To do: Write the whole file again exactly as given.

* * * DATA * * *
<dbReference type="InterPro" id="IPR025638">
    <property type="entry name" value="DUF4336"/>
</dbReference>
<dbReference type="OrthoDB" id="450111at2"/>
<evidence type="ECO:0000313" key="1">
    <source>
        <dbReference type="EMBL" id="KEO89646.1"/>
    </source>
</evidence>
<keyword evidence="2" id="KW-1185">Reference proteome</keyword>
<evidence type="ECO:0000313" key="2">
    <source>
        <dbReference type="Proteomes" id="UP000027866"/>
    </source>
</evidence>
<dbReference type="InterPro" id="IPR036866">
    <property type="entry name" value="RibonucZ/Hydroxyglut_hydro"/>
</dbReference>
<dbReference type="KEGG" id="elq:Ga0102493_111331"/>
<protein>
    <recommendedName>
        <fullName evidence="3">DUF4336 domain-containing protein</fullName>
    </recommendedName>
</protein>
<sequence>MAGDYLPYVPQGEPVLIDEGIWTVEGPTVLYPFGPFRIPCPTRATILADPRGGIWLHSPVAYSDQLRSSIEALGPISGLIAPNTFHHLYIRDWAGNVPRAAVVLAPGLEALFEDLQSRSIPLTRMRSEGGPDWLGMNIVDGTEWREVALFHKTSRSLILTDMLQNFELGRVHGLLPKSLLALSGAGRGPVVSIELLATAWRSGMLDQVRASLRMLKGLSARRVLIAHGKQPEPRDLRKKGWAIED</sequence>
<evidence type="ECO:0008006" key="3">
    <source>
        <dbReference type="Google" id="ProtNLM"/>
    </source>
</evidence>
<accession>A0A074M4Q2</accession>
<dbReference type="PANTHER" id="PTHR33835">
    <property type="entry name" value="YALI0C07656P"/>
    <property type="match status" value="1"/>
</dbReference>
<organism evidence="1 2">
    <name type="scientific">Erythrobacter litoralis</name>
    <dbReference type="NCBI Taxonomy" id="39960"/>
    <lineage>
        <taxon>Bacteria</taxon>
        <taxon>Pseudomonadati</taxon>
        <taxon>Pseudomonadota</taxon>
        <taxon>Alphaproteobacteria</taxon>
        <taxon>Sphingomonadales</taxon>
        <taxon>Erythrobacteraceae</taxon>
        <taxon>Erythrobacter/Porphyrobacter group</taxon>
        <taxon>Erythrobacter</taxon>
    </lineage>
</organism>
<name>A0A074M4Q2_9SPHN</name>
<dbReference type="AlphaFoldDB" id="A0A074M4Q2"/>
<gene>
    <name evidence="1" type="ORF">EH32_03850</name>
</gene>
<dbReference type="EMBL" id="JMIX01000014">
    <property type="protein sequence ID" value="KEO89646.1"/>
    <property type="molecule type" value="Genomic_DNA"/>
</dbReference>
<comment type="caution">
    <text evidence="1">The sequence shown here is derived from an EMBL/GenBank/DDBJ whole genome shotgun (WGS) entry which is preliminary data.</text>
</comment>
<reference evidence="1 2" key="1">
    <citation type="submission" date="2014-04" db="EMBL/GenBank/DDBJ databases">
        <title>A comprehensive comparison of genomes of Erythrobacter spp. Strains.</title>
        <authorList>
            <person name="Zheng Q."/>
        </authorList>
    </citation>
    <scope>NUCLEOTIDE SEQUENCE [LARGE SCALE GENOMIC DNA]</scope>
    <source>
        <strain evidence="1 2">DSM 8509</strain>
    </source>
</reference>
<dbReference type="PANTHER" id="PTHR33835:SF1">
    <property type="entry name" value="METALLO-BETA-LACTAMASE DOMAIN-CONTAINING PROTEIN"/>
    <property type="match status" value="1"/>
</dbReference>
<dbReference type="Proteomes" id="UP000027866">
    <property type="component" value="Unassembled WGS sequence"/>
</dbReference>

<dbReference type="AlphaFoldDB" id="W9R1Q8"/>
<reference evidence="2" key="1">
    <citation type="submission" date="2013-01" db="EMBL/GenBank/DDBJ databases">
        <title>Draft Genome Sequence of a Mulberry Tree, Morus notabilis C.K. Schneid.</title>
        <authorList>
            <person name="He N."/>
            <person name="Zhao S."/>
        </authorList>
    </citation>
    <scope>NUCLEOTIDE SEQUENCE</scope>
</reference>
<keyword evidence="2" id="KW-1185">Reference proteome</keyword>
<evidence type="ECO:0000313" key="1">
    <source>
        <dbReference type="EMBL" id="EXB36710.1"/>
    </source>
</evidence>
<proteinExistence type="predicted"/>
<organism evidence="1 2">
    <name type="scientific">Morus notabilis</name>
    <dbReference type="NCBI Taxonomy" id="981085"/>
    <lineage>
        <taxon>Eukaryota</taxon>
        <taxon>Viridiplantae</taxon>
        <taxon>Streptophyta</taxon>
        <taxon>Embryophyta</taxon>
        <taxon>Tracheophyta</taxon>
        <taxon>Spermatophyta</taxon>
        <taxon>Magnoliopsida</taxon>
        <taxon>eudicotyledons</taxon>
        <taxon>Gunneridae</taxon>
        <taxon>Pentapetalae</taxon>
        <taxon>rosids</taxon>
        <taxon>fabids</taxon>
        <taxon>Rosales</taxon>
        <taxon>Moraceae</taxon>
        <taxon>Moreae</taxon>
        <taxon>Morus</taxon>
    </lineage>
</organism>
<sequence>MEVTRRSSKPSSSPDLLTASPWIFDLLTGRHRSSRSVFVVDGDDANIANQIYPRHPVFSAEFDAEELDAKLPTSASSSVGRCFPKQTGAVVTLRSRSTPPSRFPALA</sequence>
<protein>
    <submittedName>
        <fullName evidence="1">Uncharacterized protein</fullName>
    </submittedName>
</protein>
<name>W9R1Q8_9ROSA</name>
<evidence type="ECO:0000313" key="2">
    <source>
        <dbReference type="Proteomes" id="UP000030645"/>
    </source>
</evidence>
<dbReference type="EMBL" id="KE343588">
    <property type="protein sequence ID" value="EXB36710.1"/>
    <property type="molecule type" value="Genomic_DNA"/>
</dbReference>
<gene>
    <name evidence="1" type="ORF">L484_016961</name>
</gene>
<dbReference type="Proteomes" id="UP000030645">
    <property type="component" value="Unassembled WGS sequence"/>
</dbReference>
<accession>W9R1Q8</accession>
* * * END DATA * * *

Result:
<dbReference type="InterPro" id="IPR025638">
    <property type="entry name" value="DUF4336"/>
</dbReference>
<dbReference type="OrthoDB" id="450111at2"/>
<evidence type="ECO:0000313" key="1">
    <source>
        <dbReference type="EMBL" id="KEO89646.1"/>
    </source>
</evidence>
<keyword evidence="2" id="KW-1185">Reference proteome</keyword>
<evidence type="ECO:0000313" key="2">
    <source>
        <dbReference type="Proteomes" id="UP000027866"/>
    </source>
</evidence>
<dbReference type="InterPro" id="IPR036866">
    <property type="entry name" value="RibonucZ/Hydroxyglut_hydro"/>
</dbReference>
<dbReference type="KEGG" id="elq:Ga0102493_111331"/>
<protein>
    <recommendedName>
        <fullName evidence="3">DUF4336 domain-containing protein</fullName>
    </recommendedName>
</protein>
<sequence>MAGDYLPYVPQGEPVLIDEGIWTVEGPTVLYPFGPFRIPCPTRATILADPRGGIWLHSPVAYSDQLRSSIEALGPISGLIAPNTFHHLYIRDWAGNVPRAAVVLAPGLEALFEDLQSRSIPLTRMRSEGGPDWLGMNIVDGTEWREVALFHKTSRSLILTDMLQNFELGRVHGLLPKSLLALSGAGRGPVVSIELLATAWRSGMLDQVRASLRMLKGLSARRVLIAHGKQPEPRDLRKKGWAIED</sequence>
<evidence type="ECO:0008006" key="3">
    <source>
        <dbReference type="Google" id="ProtNLM"/>
    </source>
</evidence>
<accession>A0A074M4Q2</accession>
<dbReference type="PANTHER" id="PTHR33835">
    <property type="entry name" value="YALI0C07656P"/>
    <property type="match status" value="1"/>
</dbReference>
<organism evidence="1 2">
    <name type="scientific">Erythrobacter litoralis</name>
    <dbReference type="NCBI Taxonomy" id="39960"/>
    <lineage>
        <taxon>Bacteria</taxon>
        <taxon>Pseudomonadati</taxon>
        <taxon>Pseudomonadota</taxon>
        <taxon>Alphaproteobacteria</taxon>
        <taxon>Sphingomonadales</taxon>
        <taxon>Erythrobacteraceae</taxon>
        <taxon>Erythrobacter/Porphyrobacter group</taxon>
        <taxon>Erythrobacter</taxon>
    </lineage>
</organism>
<name>A0A074M4Q2_9SPHN</name>
<dbReference type="AlphaFoldDB" id="A0A074M4Q2"/>
<gene>
    <name evidence="1" type="ORF">EH32_03850</name>
</gene>
<dbReference type="EMBL" id="JMIX01000014">
    <property type="protein sequence ID" value="KEO89646.1"/>
    <property type="molecule type" value="Genomic_DNA"/>
</dbReference>
<comment type="caution">
    <text evidence="1">The sequence shown here is derived from an EMBL/GenBank/DDBJ whole genome shotgun (WGS) entry which is preliminary data.</text>
</comment>
<reference evidence="1 2" key="1">
    <citation type="submission" date="2014-04" db="EMBL/GenBank/DDBJ databases">
        <title>A comprehensive comparison of genomes of Erythrobacter spp. Strains.</title>
        <authorList>
            <person name="Zheng Q."/>
        </authorList>
    </citation>
    <scope>NUCLEOTIDE SEQUENCE [LARGE SCALE GENOMIC DNA]</scope>
    <source>
        <strain evidence="1 2">DSM 8509</strain>
    </source>
</reference>
<dbReference type="PANTHER" id="PTHR33835:SF1">
    <property type="entry name" value="METALLO-BETA-LACTAMASE DOMAIN-CONTAINING PROTEIN"/>
    <property type="match status" value="1"/>
</dbReference>
<dbReference type="Proteomes" id="UP000027866">
    <property type="component" value="Unassembled WGS sequence"/>
</dbReference>

<dbReference type="AlphaFoldDB" id="W9R1Q8"/>
<reference evidence="2" key="1">
    <citation type="submission" date="2013-01" db="EMBL/GenBank/DDBJ databases">
        <title>Draft Genome Sequence of a Mulberry Tree, Morus notabilis C.K. Schneid.</title>
        <authorList>
            <person name="He N."/>
            <person name="Zhao S."/>
        </authorList>
    </citation>
    <scope>NUCLEOTIDE SEQUENCE</scope>
</reference>
<keyword evidence="2" id="KW-1185">Reference proteome</keyword>
<evidence type="ECO:0000313" key="1">
    <source>
        <dbReference type="EMBL" id="EXB36710.1"/>
    </source>
</evidence>
<proteinExistence type="predicted"/>
<organism evidence="1 2">
    <name type="scientific">Morus notabilis</name>
    <dbReference type="NCBI Taxonomy" id="981085"/>
    <lineage>
        <taxon>Eukaryota</taxon>
        <taxon>Viridiplantae</taxon>
        <taxon>Streptophyta</taxon>
        <taxon>Embryophyta</taxon>
        <taxon>Tracheophyta</taxon>
        <taxon>Spermatophyta</taxon>
        <taxon>Magnoliopsida</taxon>
        <taxon>eudicotyledons</taxon>
        <taxon>Gunneridae</taxon>
        <taxon>Pentapetalae</taxon>
        <taxon>rosids</taxon>
        <taxon>fabids</taxon>
        <taxon>Rosales</taxon>
        <taxon>Moraceae</taxon>
        <taxon>Moreae</taxon>
        <taxon>Morus</taxon>
    </lineage>
</organism>
<sequence>MEVTRRSSKPSSSPDLLTASPWIFDLLTGRHRSSRSVFVVDGDDANIANQIYPRHPVFSAEFDAEELDAKLPTSASSSVGRCFPKQTGAVVTLRSRSTPPSRFPALA</sequence>
<protein>
    <submittedName>
        <fullName evidence="1">Uncharacterized protein</fullName>
    </submittedName>
</protein>
<name>W9R1Q8_9ROSA</name>
<evidence type="ECO:0000313" key="2">
    <source>
        <dbReference type="Proteomes" id="UP000030645"/>
    </source>
</evidence>
<dbReference type="EMBL" id="KE343588">
    <property type="protein sequence ID" value="EXB36710.1"/>
    <property type="molecule type" value="Genomic_DNA"/>
</dbReference>
<gene>
    <name evidence="1" type="ORF">L484_016961</name>
</gene>
<dbReference type="Proteomes" id="UP000030645">
    <property type="component" value="Unassembled WGS sequence"/>
</dbReference>
<accession>W9R1Q8</accession>